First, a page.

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Funny car driver Ron Capps gets revved for the green light.
Funny car driver Ron Capps gets revved for the green light.
courtesy of Skoal Racing

Drag Kings

What does speeding down a drag strip from zero to 300 mph in four and a half seconds feel like? Unlike most people on the planet, Don "The Snake" Prudhomme is utterly familiar with the feeling. "It's not the same thing as going to the moon, but it's close," he says knowingly.

Prudhomme is a legend in the world of drag racing, currently logging 41 years in the industry. Although he retired from his career as a funny car driver in 1994, he's stayed in the National Hot Rod Association circuit as team owner for Skoal Racing funny cars, driven by Ron Capps and Tommy Johnson Jr., and the Miller Brewing Company top fuel car driven by Larry Dixon. All three will compete this weekend in the Checker Schuck's Kragen Nationals at Firebird International Raceway.

He's come a long way, baby. "We were trying to break 150 mph when I started," Prudhomme says. Today, the record is 332 mph, and speeds in excess of 300 mph are the norm. "I'm a hot-rodder at heart. I just haven't grown up yet," he adds. "In the early days, you went to a junkyard and bought a bunch of parts and put an old hot rod together that's what took you to the drag strip."


The Checker Schuck's Kragen Nationals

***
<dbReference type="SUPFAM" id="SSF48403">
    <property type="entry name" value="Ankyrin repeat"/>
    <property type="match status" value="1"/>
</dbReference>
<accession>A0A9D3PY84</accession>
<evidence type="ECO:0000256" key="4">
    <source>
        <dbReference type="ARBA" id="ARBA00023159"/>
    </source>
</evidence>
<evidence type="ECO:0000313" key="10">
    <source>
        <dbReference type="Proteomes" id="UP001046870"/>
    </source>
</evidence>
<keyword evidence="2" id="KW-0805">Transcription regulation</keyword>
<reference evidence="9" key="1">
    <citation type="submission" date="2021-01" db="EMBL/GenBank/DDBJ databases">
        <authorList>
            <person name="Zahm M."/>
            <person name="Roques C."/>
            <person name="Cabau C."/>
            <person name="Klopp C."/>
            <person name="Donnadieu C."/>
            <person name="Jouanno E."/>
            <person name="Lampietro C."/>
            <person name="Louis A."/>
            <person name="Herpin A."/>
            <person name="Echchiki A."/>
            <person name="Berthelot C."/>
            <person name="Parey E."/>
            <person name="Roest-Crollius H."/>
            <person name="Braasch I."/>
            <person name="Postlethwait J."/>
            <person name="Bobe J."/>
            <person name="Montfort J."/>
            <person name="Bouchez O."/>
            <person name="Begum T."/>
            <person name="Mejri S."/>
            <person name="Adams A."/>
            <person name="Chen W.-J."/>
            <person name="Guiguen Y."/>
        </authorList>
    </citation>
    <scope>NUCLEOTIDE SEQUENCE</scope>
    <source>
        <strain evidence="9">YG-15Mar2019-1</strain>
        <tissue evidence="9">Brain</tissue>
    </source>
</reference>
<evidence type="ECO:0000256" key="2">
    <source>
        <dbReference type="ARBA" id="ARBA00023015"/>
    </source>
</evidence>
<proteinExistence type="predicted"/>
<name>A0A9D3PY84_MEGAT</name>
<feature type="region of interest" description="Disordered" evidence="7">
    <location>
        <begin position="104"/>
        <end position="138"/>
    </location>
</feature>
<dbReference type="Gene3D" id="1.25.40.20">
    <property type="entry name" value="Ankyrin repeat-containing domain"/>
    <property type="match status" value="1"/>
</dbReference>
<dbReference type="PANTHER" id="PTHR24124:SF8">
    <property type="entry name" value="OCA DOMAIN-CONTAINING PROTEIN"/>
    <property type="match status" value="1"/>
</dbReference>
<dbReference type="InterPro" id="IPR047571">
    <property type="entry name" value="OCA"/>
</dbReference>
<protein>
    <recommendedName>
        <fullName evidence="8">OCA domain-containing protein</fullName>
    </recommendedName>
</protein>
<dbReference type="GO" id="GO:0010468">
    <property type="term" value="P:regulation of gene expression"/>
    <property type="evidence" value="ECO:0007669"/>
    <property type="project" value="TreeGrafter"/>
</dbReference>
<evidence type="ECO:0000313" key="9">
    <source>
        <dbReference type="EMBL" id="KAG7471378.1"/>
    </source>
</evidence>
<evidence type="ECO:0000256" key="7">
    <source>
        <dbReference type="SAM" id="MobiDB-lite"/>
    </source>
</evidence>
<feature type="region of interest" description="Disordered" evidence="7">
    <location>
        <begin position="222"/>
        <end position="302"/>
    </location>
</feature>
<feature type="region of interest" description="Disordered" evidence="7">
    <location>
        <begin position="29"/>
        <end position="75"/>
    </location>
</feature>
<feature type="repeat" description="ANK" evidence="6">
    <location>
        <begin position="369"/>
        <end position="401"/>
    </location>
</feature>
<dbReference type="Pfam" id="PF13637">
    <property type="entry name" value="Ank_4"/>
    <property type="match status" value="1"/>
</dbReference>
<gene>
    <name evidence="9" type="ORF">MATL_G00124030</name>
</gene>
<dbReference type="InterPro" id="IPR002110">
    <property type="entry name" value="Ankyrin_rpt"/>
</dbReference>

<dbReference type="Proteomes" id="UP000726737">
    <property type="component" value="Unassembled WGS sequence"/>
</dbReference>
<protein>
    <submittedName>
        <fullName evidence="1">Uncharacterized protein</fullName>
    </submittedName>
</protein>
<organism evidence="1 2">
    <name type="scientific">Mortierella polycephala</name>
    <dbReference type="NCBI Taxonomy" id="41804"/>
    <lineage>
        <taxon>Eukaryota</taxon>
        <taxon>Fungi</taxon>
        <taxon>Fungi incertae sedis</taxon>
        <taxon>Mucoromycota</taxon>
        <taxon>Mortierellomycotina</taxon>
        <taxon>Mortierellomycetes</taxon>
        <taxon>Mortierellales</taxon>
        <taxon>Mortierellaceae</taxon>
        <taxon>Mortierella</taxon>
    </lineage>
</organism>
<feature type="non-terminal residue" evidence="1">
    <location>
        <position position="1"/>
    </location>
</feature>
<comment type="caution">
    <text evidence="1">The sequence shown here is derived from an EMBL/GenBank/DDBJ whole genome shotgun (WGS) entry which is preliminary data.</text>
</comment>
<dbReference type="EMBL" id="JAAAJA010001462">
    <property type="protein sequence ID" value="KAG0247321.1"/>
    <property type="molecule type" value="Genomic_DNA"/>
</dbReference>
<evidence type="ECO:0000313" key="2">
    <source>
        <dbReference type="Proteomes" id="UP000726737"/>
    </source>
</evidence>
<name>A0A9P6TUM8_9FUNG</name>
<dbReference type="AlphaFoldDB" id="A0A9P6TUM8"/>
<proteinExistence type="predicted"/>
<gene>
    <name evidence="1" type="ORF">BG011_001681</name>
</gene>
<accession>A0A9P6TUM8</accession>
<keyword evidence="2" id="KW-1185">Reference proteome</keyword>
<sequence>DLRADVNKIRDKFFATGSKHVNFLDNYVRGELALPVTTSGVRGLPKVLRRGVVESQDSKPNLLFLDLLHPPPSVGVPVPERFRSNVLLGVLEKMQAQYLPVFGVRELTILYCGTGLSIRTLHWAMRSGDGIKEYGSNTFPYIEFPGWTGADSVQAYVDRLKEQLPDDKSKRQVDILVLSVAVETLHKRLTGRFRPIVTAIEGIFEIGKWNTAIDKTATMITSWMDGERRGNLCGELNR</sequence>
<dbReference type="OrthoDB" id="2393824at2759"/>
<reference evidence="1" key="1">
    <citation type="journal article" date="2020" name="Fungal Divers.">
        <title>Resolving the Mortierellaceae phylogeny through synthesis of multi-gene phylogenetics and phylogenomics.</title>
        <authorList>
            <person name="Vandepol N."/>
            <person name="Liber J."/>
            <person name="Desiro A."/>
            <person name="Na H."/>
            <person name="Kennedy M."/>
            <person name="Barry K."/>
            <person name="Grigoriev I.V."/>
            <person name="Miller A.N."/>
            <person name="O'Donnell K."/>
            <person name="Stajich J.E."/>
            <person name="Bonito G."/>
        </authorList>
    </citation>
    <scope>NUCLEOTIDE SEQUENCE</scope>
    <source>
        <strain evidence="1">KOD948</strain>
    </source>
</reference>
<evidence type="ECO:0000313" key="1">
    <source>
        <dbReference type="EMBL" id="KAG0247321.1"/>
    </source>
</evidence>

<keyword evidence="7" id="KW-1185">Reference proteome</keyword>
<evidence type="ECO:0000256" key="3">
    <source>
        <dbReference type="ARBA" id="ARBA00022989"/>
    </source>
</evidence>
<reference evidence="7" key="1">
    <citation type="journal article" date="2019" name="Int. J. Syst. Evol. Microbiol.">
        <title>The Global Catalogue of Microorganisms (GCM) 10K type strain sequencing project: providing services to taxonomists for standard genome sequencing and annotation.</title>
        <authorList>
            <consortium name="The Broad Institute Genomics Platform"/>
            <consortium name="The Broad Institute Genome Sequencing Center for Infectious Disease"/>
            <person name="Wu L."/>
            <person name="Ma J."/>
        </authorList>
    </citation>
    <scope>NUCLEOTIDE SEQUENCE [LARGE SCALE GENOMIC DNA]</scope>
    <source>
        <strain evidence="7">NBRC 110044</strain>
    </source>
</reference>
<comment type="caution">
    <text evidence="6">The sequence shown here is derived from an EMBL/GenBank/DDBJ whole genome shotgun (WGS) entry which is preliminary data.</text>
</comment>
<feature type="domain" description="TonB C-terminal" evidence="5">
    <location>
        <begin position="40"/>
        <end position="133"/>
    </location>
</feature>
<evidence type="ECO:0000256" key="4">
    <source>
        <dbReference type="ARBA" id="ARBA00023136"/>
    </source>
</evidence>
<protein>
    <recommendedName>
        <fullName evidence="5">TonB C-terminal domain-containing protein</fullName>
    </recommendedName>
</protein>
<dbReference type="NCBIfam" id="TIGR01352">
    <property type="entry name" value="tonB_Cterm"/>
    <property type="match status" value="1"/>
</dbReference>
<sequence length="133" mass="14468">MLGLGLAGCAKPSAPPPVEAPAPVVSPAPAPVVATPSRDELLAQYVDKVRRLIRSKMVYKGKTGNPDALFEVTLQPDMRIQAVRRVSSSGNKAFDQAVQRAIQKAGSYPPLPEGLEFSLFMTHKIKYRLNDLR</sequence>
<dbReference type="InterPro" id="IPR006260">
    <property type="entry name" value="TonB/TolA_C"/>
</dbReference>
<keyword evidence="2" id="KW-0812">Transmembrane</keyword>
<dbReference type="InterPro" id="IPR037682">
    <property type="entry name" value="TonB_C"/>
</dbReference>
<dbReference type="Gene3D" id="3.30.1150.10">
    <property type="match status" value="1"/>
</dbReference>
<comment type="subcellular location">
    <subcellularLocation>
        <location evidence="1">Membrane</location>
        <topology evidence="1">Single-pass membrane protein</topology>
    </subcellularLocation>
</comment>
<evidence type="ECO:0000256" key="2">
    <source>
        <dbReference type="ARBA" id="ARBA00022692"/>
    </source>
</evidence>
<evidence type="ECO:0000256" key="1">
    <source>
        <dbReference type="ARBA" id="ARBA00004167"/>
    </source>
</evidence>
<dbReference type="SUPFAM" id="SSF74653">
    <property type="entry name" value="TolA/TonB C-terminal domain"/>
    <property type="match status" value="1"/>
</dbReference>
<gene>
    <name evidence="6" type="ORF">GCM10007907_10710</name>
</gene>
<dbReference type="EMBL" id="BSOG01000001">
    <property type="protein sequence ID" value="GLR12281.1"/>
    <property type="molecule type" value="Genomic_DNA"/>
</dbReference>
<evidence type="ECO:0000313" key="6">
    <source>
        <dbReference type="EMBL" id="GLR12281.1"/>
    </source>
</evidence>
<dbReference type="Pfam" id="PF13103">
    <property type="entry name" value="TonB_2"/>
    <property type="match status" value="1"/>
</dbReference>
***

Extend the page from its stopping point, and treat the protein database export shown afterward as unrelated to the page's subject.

Firebird International Raceway, 20000 South Maricopa Road in Chandler

Take place

These days, multimillion-dollar operations run the high-tech, state-of-the-art cars. Prudhomme has about 40 people, including drivers, crew chiefs and maintenance specialists, working on making his three cars perform at their peak. So far, so good: Dixon won the first race of the year at Pomona, and Johnson and Capps both made the semifinals.

Prudhomme says some of the best runs in the country come out of Phoenix's Firebird Raceway, promising excitement for old and new fans alike. "If you like anything about cars, you'll like drag racing," he says. Just imagine the vicarious adrenaline rush of seeing these streamlined rockets shoot down the quarter-mile strip in seconds, the gasps of the crowd, the incredible roar let out by 7,000-horsepower engines. "And the smell of nitro in the air is pretty wild, too."


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